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NaN% of global electricity is generated from Unspecified Renewables

NaN % Share of global electricity
[ 11, 230 ] gCO2eq/kWh Carbon Intensity

Unspecified-renewables refers to a category of clean, green, and sustainable energy sources whose detailed types are not specified. It covers all forms of low-carbon energy technologies, which could include wind, solar, and nuclear. Channeling the strength of natural elements and the power of advanced technology, unspecified-renewables represent a broad scope of innovative mechanisms to generate electric power.

Electricity from unspecified-renewables is generated using the principles inherent in each low-carbon energy source. Wind turbines transform the varying pressures in wind flows into rotation energy to generate electricity. Nuclear reactors sustain a series of controlled nuclear reactions that ultimately produce steam, powering turbines to generate electricity. Solar panels convert sunlight directly into electricity using semiconductor materials. Just like their specified counterparts, unspecified-renewables benefit from advanced technology and smart power grids to optimize the generation and distribution of electricity.

A principal advantage of unspecified-renewables is their low carbon intensity. The carbon intensity of unspecified-renewables is between 11 and 230 gCO2eq/kWh, a remarkably lower amount when compared to fossil fuels such as gas (490 gCO2eq/kWh) and coal (820 gCO2eq/kWh). This low carbon emission signifies that the use of unspecified-renewables significantly reduces greenhouse gases in the atmosphere, contributing to the fight against climate change.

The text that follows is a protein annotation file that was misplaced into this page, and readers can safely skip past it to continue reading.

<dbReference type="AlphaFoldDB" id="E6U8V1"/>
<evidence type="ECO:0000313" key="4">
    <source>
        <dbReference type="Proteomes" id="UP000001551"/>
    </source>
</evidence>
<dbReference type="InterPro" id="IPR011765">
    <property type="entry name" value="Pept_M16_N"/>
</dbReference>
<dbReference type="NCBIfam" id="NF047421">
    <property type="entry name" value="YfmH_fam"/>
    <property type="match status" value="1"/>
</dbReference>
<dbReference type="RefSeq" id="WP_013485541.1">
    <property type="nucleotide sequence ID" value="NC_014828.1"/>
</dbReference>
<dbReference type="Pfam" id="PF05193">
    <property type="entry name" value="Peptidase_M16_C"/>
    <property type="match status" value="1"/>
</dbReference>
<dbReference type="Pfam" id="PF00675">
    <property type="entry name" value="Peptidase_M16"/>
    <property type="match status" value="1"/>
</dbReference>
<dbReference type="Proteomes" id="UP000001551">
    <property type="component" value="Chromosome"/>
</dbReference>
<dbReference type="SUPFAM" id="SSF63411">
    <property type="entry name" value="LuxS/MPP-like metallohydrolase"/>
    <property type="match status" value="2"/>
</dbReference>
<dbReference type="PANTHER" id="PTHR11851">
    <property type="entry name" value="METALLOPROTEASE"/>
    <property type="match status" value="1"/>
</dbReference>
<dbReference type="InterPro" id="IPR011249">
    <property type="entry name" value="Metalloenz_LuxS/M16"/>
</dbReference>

The global impact of unspecified-renewables, though still developing, exhibits a promising trend. They are currently generating a significant portion of all electricity consumed globally. Even though some countries like Norway are yet to implement this low-carbon energy source, several other countries have begun leveraging the potential of unspecified renewables. In Czechia, they contribute to 3% of the total electricity generated. Slovakia and Croatia have also tapped into this energy source, with these renewables making up 1% of their electricity generation. While the Republic of China (Taiwan) only generates 1% of its electricity from these resources, it represents an initial step towards a more sustainable, carbon-neutral energy future.

In conclusion, unspecified-renewables present an incredible opportunity for countries to transition towards a more sustainable, low-carbon energy future. With their low carbon intensity, they signify a bold step towards a cleaner, greener planet. They align strongly with the principles of wind, nuclear, and solar energy—integrating the strength of nature with the power of man-made technology to provide a sustainable electricity system. As global adoption continues and technology evolves, the positive impacts toward energy sustainability and the mitigation of climate change are sure to rise.

Country/Region Watts / person % TWh
Czechia 25.7 W 3.2% 2.4 TWh
Republic of China (Taiwan) 16.2 W 1.2% 3.4 TWh
Norway 9.1 W 0.3% 0.4 TWh
Slovakia 9.0 W 1.4% 0.4 TWh
Croatia 6.7 W 1.3% 0.2 TWh
Spain 1.7 W 0.3% 0.7 TWh
South Korea 1.3 W 0.1% 0.6 TWh
Germany 1.3 W 0.2% 1.0 TWh
EU 1.2 W 0.2% 4.8 TWh
Estonia 0.9 W 0.1% 0.0 TWh
Hungary 0.7 W 0.1% 0.1 TWh
Finland 0.4 W 0.0% 0.0 TWh
United Kingdom 0.0 W 0.0% 0.0 TWh
People's Republic of China 0.0 W 0.0% 0.0 TWh
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